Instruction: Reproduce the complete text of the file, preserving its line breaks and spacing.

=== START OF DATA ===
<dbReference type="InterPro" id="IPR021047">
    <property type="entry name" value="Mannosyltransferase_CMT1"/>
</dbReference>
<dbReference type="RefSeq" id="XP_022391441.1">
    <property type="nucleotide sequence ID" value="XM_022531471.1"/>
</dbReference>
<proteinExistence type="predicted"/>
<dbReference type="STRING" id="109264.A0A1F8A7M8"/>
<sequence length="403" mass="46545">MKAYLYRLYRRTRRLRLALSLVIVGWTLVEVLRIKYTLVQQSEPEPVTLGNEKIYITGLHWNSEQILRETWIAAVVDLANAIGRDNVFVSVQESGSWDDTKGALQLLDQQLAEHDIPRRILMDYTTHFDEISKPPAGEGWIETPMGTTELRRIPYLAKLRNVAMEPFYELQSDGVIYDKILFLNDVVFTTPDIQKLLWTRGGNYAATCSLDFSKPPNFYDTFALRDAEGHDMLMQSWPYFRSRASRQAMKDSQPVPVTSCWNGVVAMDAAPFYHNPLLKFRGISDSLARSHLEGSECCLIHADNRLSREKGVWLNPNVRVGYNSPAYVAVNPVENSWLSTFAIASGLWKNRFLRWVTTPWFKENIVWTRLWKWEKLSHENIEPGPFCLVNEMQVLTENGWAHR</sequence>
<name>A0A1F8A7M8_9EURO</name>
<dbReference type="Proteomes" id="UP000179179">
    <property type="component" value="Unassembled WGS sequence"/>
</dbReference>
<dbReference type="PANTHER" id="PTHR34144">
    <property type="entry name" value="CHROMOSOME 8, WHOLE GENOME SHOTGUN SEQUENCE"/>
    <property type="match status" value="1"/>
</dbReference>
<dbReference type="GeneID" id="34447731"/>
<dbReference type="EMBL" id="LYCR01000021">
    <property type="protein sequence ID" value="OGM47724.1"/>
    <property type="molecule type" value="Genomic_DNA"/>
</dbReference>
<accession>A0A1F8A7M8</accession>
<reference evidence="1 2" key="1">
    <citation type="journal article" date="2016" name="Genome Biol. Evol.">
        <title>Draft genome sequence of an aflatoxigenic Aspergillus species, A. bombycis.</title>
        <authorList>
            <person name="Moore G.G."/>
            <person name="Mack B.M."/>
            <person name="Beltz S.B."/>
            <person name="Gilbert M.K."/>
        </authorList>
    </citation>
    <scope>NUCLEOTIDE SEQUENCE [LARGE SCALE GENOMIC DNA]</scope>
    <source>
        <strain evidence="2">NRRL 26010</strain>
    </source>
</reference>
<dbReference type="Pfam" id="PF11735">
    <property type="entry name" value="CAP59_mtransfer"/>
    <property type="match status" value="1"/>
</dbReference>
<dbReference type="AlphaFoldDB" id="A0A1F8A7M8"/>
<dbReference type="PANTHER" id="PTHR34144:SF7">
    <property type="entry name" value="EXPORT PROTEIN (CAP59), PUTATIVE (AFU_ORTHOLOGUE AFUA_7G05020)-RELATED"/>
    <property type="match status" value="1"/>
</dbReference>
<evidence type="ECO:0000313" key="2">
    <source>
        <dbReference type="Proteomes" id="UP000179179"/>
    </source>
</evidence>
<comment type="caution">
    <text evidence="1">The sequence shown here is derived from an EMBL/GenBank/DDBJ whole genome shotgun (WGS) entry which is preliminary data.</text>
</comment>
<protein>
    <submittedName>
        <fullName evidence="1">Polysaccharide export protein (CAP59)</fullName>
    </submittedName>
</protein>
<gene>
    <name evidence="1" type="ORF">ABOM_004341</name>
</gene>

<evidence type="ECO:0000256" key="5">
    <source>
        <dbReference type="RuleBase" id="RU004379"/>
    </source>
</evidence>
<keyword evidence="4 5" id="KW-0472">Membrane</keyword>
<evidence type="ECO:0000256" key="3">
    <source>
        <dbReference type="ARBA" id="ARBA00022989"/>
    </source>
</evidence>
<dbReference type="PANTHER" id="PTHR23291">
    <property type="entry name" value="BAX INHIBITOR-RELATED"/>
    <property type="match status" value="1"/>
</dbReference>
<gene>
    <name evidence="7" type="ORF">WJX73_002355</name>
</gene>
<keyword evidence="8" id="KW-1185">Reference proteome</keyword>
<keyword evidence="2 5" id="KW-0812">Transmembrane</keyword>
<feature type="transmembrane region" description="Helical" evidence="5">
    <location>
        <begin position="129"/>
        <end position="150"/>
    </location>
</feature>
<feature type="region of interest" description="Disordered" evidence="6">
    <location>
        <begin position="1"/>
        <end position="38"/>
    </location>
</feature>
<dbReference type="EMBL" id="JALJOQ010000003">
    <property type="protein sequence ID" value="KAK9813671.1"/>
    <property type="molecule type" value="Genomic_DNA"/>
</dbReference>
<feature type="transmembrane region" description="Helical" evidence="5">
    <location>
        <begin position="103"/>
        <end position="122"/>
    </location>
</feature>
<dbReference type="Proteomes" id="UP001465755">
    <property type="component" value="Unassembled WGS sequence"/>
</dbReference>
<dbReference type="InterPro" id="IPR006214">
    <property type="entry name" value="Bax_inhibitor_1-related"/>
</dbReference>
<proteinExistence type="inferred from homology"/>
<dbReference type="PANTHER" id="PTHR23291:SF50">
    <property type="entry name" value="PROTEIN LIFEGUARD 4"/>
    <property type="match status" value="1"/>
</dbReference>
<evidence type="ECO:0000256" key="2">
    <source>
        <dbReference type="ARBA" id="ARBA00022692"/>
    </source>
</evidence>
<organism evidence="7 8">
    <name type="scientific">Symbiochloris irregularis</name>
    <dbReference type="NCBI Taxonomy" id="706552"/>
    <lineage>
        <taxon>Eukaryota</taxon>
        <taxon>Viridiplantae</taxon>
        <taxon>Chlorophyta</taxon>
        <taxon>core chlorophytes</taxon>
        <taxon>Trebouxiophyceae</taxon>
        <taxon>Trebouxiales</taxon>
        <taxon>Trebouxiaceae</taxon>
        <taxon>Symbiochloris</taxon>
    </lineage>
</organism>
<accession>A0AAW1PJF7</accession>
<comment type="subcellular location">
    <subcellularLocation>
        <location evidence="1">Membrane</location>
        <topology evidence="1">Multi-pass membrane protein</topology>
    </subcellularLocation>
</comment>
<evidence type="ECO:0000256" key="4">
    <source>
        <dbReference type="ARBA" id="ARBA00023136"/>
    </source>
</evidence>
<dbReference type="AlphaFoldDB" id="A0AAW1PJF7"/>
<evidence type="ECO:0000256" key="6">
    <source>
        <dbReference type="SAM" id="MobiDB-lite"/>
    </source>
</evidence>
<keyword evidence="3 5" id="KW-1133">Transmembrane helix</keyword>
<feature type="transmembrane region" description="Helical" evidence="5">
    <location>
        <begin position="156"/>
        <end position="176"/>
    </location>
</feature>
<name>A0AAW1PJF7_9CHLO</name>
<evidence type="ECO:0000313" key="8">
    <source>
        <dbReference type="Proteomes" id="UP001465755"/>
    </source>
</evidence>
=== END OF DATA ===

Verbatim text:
<dbReference type="InterPro" id="IPR021047">
    <property type="entry name" value="Mannosyltransferase_CMT1"/>
</dbReference>
<dbReference type="RefSeq" id="XP_022391441.1">
    <property type="nucleotide sequence ID" value="XM_022531471.1"/>
</dbReference>
<proteinExistence type="predicted"/>
<dbReference type="STRING" id="109264.A0A1F8A7M8"/>
<sequence length="403" mass="46545">MKAYLYRLYRRTRRLRLALSLVIVGWTLVEVLRIKYTLVQQSEPEPVTLGNEKIYITGLHWNSEQILRETWIAAVVDLANAIGRDNVFVSVQESGSWDDTKGALQLLDQQLAEHDIPRRILMDYTTHFDEISKPPAGEGWIETPMGTTELRRIPYLAKLRNVAMEPFYELQSDGVIYDKILFLNDVVFTTPDIQKLLWTRGGNYAATCSLDFSKPPNFYDTFALRDAEGHDMLMQSWPYFRSRASRQAMKDSQPVPVTSCWNGVVAMDAAPFYHNPLLKFRGISDSLARSHLEGSECCLIHADNRLSREKGVWLNPNVRVGYNSPAYVAVNPVENSWLSTFAIASGLWKNRFLRWVTTPWFKENIVWTRLWKWEKLSHENIEPGPFCLVNEMQVLTENGWAHR</sequence>
<name>A0A1F8A7M8_9EURO</name>
<dbReference type="Proteomes" id="UP000179179">
    <property type="component" value="Unassembled WGS sequence"/>
</dbReference>
<dbReference type="PANTHER" id="PTHR34144">
    <property type="entry name" value="CHROMOSOME 8, WHOLE GENOME SHOTGUN SEQUENCE"/>
    <property type="match status" value="1"/>
</dbReference>
<dbReference type="GeneID" id="34447731"/>
<dbReference type="EMBL" id="LYCR01000021">
    <property type="protein sequence ID" value="OGM47724.1"/>
    <property type="molecule type" value="Genomic_DNA"/>
</dbReference>
<accession>A0A1F8A7M8</accession>
<reference evidence="1 2" key="1">
    <citation type="journal article" date="2016" name="Genome Biol. Evol.">
        <title>Draft genome sequence of an aflatoxigenic Aspergillus species, A. bombycis.</title>
        <authorList>
            <person name="Moore G.G."/>
            <person name="Mack B.M."/>
            <person name="Beltz S.B."/>
            <person name="Gilbert M.K."/>
        </authorList>
    </citation>
    <scope>NUCLEOTIDE SEQUENCE [LARGE SCALE GENOMIC DNA]</scope>
    <source>
        <strain evidence="2">NRRL 26010</strain>
    </source>
</reference>
<dbReference type="Pfam" id="PF11735">
    <property type="entry name" value="CAP59_mtransfer"/>
    <property type="match status" value="1"/>
</dbReference>
<dbReference type="AlphaFoldDB" id="A0A1F8A7M8"/>
<dbReference type="PANTHER" id="PTHR34144:SF7">
    <property type="entry name" value="EXPORT PROTEIN (CAP59), PUTATIVE (AFU_ORTHOLOGUE AFUA_7G05020)-RELATED"/>
    <property type="match status" value="1"/>
</dbReference>
<evidence type="ECO:0000313" key="2">
    <source>
        <dbReference type="Proteomes" id="UP000179179"/>
    </source>
</evidence>
<comment type="caution">
    <text evidence="1">The sequence shown here is derived from an EMBL/GenBank/DDBJ whole genome shotgun (WGS) entry which is preliminary data.</text>
</comment>
<protein>
    <submittedName>
        <fullName evidence="1">Polysaccharide export protein (CAP59)</fullName>
    </submittedName>
</protein>
<gene>
    <name evidence="1" type="ORF">ABOM_004341</name>
</gene>

<evidence type="ECO:0000256" key="5">
    <source>
        <dbReference type="RuleBase" id="RU004379"/>
    </source>
</evidence>
<keyword evidence="4 5" id="KW-0472">Membrane</keyword>
<evidence type="ECO:0000256" key="3">
    <source>
        <dbReference type="ARBA" id="ARBA00022989"/>
    </source>
</evidence>
<dbReference type="PANTHER" id="PTHR23291">
    <property type="entry name" value="BAX INHIBITOR-RELATED"/>
    <property type="match status" value="1"/>
</dbReference>
<gene>
    <name evidence="7" type="ORF">WJX73_002355</name>
</gene>
<keyword evidence="8" id="KW-1185">Reference proteome</keyword>
<keyword evidence="2 5" id="KW-0812">Transmembrane</keyword>
<feature type="transmembrane region" description="Helical" evidence="5">
    <location>
        <begin position="129"/>
        <end position="150"/>
    </location>
</feature>
<feature type="region of interest" description="Disordered" evidence="6">
    <location>
        <begin position="1"/>
        <end position="38"/>
    </location>
</feature>
<dbReference type="EMBL" id="JALJOQ010000003">
    <property type="protein sequence ID" value="KAK9813671.1"/>
    <property type="molecule type" value="Genomic_DNA"/>
</dbReference>
<feature type="transmembrane region" description="Helical" evidence="5">
    <location>
        <begin position="103"/>
        <end position="122"/>
    </location>
</feature>
<dbReference type="Proteomes" id="UP001465755">
    <property type="component" value="Unassembled WGS sequence"/>
</dbReference>
<dbReference type="InterPro" id="IPR006214">
    <property type="entry name" value="Bax_inhibitor_1-related"/>
</dbReference>
<proteinExistence type="inferred from homology"/>
<dbReference type="PANTHER" id="PTHR23291:SF50">
    <property type="entry name" value="PROTEIN LIFEGUARD 4"/>
    <property type="match status" value="1"/>
</dbReference>
<evidence type="ECO:0000256" key="2">
    <source>
        <dbReference type="ARBA" id="ARBA00022692"/>
    </source>
</evidence>
<organism evidence="7 8">
    <name type="scientific">Symbiochloris irregularis</name>
    <dbReference type="NCBI Taxonomy" id="706552"/>
    <lineage>
        <taxon>Eukaryota</taxon>
        <taxon>Viridiplantae</taxon>
        <taxon>Chlorophyta</taxon>
        <taxon>core chlorophytes</taxon>
        <taxon>Trebouxiophyceae</taxon>
        <taxon>Trebouxiales</taxon>
        <taxon>Trebouxiaceae</taxon>
        <taxon>Symbiochloris</taxon>
    </lineage>
</organism>
<accession>A0AAW1PJF7</accession>
<comment type="subcellular location">
    <subcellularLocation>
        <location evidence="1">Membrane</location>
        <topology evidence="1">Multi-pass membrane protein</topology>
    </subcellularLocation>
</comment>
<evidence type="ECO:0000256" key="4">
    <source>
        <dbReference type="ARBA" id="ARBA00023136"/>
    </source>
</evidence>
<dbReference type="AlphaFoldDB" id="A0AAW1PJF7"/>
<evidence type="ECO:0000256" key="6">
    <source>
        <dbReference type="SAM" id="MobiDB-lite"/>
    </source>
</evidence>
<keyword evidence="3 5" id="KW-1133">Transmembrane helix</keyword>
<feature type="transmembrane region" description="Helical" evidence="5">
    <location>
        <begin position="156"/>
        <end position="176"/>
    </location>
</feature>
<name>A0AAW1PJF7_9CHLO</name>
<evidence type="ECO:0000313" key="8">
    <source>
        <dbReference type="Proteomes" id="UP001465755"/>
    </source>
</evidence>